Student to host basketball tournament to raise funds for Alzheimer’s

Senior Grant Doig is combing his passion for basketball and Alzheimer's awareness for his senior project.

Courtesy of Grant Doig

Senior Grant Doig is combing his passion for basketball and Alzheimer's awareness for his senior project.

Anna Stockton, Staff Reporter

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With every basketball that swishes through the hoop, senior Grant Doig will be helping out his grandfather and the other 5 million Americans suffering from Alzheimer’s. For his senior project, Doig has chosen to organize a basketball tournament to raise money for the Alzheimer’s Association.

“It’s important to me because my grandpa struggles with the disease,” Doig said. “So anything I can do to help him would be beneficial to me and my family because it’s hard to pay for his medical stuff.”

The tournament, which takes place on Nov. 12 at 6 p.m. in the high school gym, will be single elimination with a prize for the winner.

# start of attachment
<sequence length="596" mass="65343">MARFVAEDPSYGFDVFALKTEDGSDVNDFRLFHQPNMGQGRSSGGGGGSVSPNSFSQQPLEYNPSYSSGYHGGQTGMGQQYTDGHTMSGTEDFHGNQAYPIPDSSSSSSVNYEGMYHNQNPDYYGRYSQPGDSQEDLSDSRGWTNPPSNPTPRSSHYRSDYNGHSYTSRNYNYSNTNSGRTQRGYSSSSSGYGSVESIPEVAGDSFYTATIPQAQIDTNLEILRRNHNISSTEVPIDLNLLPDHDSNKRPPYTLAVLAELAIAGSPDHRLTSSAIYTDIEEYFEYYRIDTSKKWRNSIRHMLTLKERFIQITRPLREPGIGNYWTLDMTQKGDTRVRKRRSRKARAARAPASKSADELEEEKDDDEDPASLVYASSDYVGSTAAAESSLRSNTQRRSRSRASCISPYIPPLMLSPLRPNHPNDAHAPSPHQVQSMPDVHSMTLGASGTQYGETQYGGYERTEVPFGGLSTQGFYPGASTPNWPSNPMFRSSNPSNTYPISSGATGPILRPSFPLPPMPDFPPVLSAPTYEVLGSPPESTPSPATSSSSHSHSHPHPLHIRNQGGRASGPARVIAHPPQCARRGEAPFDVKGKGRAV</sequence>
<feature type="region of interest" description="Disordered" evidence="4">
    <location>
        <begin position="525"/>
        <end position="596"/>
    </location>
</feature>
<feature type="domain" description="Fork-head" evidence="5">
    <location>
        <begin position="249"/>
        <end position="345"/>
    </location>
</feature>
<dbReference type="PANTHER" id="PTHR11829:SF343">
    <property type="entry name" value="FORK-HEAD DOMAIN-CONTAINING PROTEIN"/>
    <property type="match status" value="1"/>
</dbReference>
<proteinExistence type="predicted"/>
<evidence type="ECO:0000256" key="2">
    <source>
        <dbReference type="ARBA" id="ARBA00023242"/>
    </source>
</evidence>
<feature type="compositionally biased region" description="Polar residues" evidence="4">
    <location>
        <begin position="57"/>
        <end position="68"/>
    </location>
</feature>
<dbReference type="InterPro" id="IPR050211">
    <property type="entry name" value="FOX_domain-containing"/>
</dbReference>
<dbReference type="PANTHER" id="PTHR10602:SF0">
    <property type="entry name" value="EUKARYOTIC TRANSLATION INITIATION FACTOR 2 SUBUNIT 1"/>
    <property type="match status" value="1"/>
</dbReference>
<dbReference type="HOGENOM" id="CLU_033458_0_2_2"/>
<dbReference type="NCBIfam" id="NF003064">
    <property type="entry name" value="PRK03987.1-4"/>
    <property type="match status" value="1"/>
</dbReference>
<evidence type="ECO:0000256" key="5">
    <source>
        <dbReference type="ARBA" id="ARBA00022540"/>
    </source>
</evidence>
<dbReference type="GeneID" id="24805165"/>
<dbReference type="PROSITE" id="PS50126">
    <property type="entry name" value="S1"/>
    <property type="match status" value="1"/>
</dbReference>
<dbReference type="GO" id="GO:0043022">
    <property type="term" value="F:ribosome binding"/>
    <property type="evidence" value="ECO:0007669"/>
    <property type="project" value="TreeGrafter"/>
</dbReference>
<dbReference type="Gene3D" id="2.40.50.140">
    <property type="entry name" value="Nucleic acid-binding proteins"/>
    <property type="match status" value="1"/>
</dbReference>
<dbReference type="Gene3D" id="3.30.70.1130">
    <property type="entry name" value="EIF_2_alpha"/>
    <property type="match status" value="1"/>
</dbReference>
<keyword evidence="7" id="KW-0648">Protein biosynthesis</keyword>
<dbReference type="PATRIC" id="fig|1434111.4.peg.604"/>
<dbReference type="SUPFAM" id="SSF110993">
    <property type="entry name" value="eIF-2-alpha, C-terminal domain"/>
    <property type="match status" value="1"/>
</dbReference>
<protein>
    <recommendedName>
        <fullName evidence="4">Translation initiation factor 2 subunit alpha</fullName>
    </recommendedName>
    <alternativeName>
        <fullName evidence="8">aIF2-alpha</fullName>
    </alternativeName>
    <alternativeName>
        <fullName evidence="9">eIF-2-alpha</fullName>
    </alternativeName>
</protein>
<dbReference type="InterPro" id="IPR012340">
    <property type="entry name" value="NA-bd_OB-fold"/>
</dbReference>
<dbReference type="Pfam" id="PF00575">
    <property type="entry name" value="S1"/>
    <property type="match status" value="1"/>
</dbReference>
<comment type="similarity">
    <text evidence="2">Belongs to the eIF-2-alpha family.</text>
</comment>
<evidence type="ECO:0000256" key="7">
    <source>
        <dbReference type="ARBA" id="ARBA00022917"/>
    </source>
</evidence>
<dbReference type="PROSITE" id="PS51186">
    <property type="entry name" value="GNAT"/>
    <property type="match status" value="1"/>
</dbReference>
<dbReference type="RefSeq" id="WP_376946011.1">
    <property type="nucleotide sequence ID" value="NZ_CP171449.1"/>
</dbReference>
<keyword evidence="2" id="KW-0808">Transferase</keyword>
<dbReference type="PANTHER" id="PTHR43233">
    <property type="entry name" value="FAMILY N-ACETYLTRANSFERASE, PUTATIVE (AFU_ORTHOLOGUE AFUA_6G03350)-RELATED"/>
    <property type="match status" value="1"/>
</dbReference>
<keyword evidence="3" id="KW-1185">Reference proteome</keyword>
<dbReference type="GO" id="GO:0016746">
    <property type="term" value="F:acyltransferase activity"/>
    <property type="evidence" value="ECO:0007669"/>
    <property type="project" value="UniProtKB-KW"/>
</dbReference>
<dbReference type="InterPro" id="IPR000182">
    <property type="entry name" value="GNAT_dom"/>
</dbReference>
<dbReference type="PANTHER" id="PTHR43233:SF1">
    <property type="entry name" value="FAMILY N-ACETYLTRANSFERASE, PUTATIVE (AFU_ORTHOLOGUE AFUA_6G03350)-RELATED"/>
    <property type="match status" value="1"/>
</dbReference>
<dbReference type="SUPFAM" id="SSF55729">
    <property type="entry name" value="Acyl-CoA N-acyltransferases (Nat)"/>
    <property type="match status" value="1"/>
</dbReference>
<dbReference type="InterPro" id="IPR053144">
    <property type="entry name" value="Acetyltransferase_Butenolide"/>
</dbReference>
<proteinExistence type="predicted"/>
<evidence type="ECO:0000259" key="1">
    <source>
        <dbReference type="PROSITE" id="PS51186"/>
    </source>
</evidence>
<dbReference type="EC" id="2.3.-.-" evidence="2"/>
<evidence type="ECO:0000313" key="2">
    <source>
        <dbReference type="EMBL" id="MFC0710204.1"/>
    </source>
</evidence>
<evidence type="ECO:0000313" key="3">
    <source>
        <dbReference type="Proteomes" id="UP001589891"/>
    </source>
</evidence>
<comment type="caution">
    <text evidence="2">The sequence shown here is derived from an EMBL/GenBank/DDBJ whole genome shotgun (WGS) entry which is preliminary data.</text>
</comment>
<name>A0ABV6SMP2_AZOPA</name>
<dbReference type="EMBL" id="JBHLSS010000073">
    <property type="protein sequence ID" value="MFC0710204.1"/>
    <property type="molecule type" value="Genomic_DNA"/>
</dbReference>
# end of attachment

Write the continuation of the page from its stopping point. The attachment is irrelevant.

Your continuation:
“It’s a three-on-three basketball tournament with teams of either three or four players,” Doig said. “There’s an entry fee of 10 dollars per player. It’s a single elimination thing, so you win you keep going, you lose, you’re out. There’s a prize for the winners; either cash or a gift card for each player.”

Doig found a way to combine his love for basketball and his passion for the cause into a way to not only raises money and awareness, but that also allows the opportunity for students to have a good time. His mentor, basketball coach Seth Vansell, advised him through the project and voiced his respect for his player’s efforts.

“I think this project speaks to what Grant likes and what he cares about,” Vansell said. “Grant cares for people, and likes for people to come together to enjoy themselves. He also likes hooping it up. This is a great way to get both. Grant also cares about helping The Alzheimer’s Association. The disease has affected his family, and he wants others to not have to go through what his family has.”

Doig’s friends will be helping with the logistics and inner workings of the tournament, so participating students only need to bring an entry fee and the readiness to play in order to help the cause.

“I feel that people who are well off need to help those in need,” senior Steven Prudhomme said. “This is a great way to do that. I hope that the turnout is fantastic and we raise a good amount of money. [Students] should come participate because it is such a good cause.”

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